Scene from film "Sunny" [CJ Entertainment]
Middle-aged woman Nami (Yoo Ho-jung), who has been living life as a nameless presence such as 'mom' or 'wife,' runs into Choon-hwa (Jin Hee-kyung), her friend from high school, at a hospital. Choon-hwa, battling cancer, wishes for her group of friends 'Sunny' from those days, to get back together again. Choon-hwa's appearance instills life into Nami's dull days and she starts to look for their friends through the help of a private detective. These friends who used to talk of dreams and dance to disco tunes in a worn video, are now living in different ways and have different stories.
Anticipation Quotient: 6 (out of 10)
The female version of "Friend" set in Seoul
Scenes from film "Sunny" [CJ Entertainment]
"Sunny" has a clear goal and direction. The middle-aged women know who they are looking for when they launch their journey to find their friends from high school. And various elements which are key to going back to the '80s are handed to the viewers at the right moments so that even someone who is new to the scene will not get lost. Shim Eun-kyung, who has matured enough to superbly lead an entire film, Min Hyo-rin who is pretty enough to seem as if she has popped out of a magazine, and Kang So-ra, who shows stable acting in playing the role of Choon-hwa, are impressive. And the casting of cameos, who are positioned at the right places at the right time, is excellent as well.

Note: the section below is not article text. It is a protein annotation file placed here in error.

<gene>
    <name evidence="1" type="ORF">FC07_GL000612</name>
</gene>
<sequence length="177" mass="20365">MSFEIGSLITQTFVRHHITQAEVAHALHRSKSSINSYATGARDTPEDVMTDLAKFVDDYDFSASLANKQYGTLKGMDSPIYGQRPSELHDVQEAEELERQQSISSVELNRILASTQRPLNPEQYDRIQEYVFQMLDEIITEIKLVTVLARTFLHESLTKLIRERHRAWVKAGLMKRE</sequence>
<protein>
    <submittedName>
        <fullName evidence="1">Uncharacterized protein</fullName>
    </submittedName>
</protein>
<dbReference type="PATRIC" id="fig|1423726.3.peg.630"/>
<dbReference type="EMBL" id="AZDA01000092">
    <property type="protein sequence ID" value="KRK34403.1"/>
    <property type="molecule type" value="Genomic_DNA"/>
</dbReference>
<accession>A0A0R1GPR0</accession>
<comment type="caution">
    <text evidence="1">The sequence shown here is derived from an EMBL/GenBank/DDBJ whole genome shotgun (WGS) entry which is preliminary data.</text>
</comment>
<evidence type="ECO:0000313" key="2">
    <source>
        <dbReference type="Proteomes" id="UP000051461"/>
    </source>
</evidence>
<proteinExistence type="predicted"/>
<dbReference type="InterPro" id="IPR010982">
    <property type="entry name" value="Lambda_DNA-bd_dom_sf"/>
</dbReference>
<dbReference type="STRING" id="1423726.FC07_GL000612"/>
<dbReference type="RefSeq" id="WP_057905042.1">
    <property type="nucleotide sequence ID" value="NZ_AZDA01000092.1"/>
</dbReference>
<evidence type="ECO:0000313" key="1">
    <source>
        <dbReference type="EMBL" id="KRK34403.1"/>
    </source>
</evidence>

Except for its somewhat boring start, there is no question that "Sunny" is a movie one can cry and laugh heartily over throughout its running time. Director Kang Hyung-chul of film "Speed Scandal" which drew in 8.3 million viewers, has once again so skillfully pinned down the public's interests and sentiment, and his confidence in doing so can be seen everywhere in his movie. But such confidence can also lead to excessive greed. Elements such as Nami's husband, who was once a labor agitator but now does unrelated business, or the argument him and his son have regarding labor movements over a meal at home, have been added in flimsily. And the scene where demonstrators, 'Sunny,' and 'Girls' Generation' all fight in the middle of Jongro district in downtown Seoul, is not enough to dilute the intensity of what happened in history and rather just ends as a ridiculous incident.
Then things worsen to the point that the girls' high school days become beautified or legendized as if something from a comic book and 25 years later, one of the friends has fallen low to become the hostess of a bar instead of achieving her dream to become Miss Korea. That is why their past is something they are blindly happy over and their reality cannot find relief without a dramatic twist. So the aftertaste "Sunny" leaves is not refreshing. Particularly so when they are compensated for such memories through the 'material blessing' or 'economic rescue' of the friends who are 'relatively well off.' It becomes hard not to wonder what it truly was that they were looking for.
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